Here are some suggested organisations that offer expert advice on adoption.
This is a Premium feature
To use this feature subscribe to Mumsnet Premium - get first access to new features see fewer ads, and support Mumsnet.Start using Mumsnet Premium
Friends have just been approved - practical and emotional help I can offer?(7 Posts)
My friends have just been approved to adopt siblings and I want to be helpful. Obviously will play it by ear and just do what comes up as and when it does, but I was wondering whether anyone had any advice on the kind of support that would be useful, both in the early days and as time goes on.
From reading posts on here to try to understand, it sounds like it's going to hit them like a ten-tonne truck! I haven't got kids so don't have the practical parenting experience but do have flexible evenings so can be helpful in other ways, hopefully.
Make me a list, please...
I think when your friends finally adopt they will obviously start by being very very busy developing a bond with the children. I think what I appreciated the most from my friends during the early days, was that they gave us the space that we needed while also remaining available over the phone in case we needed anything. Initially we obviously didn’t see much of them, but we knew that they were always there to support us if we needed.
As time went by and our routines with the children settled, we started seeing more of our friends again. What I appreciate the most now is that they are always willing to listen to our issues without judgement and they remain understanding.
That's really helpful, thank you. I'll bear it in mind.
How lovely that you want to support them, tbh that intention more than anything is a good thing.
Things that helped me were friends who would just drop off a prepared meal without staying to chat, friends who met me for coffee and allowed me to laugh, very, cry without judgement, people who would just drop a text saying they were thinking about me or who offered to pick up some shopping when I was stuck at home with two scared little ones.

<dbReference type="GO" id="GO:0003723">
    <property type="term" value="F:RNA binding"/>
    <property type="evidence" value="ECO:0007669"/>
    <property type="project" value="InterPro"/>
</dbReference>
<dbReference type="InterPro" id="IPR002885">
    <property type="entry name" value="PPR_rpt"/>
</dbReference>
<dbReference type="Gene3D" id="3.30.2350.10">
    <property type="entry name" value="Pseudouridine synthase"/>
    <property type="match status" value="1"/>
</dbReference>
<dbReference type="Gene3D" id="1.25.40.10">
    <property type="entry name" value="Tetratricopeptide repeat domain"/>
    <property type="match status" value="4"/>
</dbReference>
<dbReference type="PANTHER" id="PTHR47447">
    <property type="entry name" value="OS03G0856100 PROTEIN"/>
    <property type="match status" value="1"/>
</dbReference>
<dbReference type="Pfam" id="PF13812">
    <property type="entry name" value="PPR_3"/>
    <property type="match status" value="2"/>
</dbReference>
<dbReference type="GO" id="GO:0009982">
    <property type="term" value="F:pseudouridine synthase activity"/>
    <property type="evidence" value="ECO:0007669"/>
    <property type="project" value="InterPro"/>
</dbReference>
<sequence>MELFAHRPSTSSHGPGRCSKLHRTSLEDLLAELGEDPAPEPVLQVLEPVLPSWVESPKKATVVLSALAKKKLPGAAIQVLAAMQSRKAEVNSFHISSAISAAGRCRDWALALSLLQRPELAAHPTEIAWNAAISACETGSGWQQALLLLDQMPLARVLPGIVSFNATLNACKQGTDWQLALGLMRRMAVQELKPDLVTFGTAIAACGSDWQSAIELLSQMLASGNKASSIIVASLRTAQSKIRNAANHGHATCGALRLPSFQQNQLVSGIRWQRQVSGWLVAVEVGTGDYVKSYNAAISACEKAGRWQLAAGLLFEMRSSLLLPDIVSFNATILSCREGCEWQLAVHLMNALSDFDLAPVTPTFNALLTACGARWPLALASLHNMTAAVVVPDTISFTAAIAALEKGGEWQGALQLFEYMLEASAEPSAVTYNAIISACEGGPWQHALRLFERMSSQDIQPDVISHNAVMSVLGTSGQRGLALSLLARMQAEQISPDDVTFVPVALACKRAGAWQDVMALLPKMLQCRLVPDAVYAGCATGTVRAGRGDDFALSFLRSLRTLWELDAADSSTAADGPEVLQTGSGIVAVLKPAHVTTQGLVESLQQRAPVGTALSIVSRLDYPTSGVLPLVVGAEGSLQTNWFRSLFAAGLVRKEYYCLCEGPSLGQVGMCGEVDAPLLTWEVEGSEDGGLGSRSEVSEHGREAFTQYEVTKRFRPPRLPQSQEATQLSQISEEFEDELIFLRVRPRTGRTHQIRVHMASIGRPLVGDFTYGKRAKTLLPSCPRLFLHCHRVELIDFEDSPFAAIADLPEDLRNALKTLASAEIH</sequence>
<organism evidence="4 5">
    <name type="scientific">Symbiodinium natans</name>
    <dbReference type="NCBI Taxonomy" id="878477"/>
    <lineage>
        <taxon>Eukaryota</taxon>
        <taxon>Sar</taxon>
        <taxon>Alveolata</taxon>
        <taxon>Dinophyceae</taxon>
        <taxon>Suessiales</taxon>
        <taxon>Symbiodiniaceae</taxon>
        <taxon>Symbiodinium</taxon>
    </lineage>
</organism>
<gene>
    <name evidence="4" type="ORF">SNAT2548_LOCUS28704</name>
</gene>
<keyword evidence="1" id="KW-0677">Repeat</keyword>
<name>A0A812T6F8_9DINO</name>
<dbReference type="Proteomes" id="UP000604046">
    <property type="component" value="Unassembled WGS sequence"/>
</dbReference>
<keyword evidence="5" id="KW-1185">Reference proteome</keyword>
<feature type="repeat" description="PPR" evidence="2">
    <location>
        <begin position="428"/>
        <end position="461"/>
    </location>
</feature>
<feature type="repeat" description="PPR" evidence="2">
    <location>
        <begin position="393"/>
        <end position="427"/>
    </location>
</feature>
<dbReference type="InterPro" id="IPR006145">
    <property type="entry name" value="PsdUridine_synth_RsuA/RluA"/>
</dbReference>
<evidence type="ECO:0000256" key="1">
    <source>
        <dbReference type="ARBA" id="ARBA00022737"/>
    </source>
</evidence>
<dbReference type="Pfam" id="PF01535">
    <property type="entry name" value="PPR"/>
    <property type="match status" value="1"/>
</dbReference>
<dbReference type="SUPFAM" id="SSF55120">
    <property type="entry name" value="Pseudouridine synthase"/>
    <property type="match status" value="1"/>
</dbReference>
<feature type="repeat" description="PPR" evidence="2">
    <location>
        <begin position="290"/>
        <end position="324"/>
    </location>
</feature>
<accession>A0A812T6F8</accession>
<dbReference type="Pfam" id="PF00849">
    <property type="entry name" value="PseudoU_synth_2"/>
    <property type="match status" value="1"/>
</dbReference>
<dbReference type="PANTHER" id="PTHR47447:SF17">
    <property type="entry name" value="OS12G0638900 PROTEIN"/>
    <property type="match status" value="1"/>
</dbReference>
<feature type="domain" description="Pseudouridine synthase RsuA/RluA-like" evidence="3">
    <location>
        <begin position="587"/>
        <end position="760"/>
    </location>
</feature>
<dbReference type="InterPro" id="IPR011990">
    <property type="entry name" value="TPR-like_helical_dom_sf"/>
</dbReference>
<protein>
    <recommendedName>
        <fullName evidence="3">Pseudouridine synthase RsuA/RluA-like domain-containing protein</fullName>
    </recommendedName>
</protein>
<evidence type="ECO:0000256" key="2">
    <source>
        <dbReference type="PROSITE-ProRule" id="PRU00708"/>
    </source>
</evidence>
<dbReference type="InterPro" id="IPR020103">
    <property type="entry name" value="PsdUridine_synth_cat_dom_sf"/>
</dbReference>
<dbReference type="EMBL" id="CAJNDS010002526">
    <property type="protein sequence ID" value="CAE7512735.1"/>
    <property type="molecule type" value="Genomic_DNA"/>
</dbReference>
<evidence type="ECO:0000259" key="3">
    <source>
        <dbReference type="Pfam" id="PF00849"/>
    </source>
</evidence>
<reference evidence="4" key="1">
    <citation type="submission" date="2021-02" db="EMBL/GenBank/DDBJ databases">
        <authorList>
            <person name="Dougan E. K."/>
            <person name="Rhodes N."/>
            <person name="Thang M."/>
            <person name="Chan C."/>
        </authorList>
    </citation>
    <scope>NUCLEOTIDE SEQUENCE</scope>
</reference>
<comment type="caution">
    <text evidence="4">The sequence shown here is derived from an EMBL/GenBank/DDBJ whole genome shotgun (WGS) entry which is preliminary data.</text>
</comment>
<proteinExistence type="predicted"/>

I would say that the folk I thought would be most intuitive and helpful to me weren’t, my support system looks vastly different to what I thought it would. Things that didn’t help were telling me to enjoy my children, trying to tie me in to longer term arrangements, telling me that “all kids do X”, slagging off birth mum, being late for things that involved the kids (my kids get massively dysregulated when things do go to plan), telling me how nice it is to see my kids so excited about X (when I know they’re actually struggling and will be off for the next few days). Oh and asking about the kids background - and going in a huff when I wouldn’t tell them!
Basically go with how your friend is day by day and expect that be quite fluid.
It will possibly be a long time until the children move...for various complex reasons and they will feel frustrated about this. So take the approach that they will offer you news when they have it.
Once the children are placed they will need a lot of quiet family time- more so and in a different way to a newborn birth child - so will be unlikely to have visitors or outings with friends for a while. But each parent may appreciate a short break for a coffee to get time out. Focus on practical tasks they might need help with eg hand in food, take away loads of washing etc.
I just don't want to be one of those people who says 'if there's anything I can do...' and does nothing. Thanks for the suggestions - very helpful.
One thing we appreciated (which may sound daft) was cards. We received some congratulations on adoption and some new baby boy etc which were lovely. With a birth child it’s the natural thing to do but sometimes with adoption people don’t, maybe because the children are older or like pp you almost have to lock yourselves away at first to develop the bond.
I had a couple of friends on a WhatsApp group doing a ‘daily check in’. They were only brief messages but it really helped as initially I think it can be quite lonely
Please login first.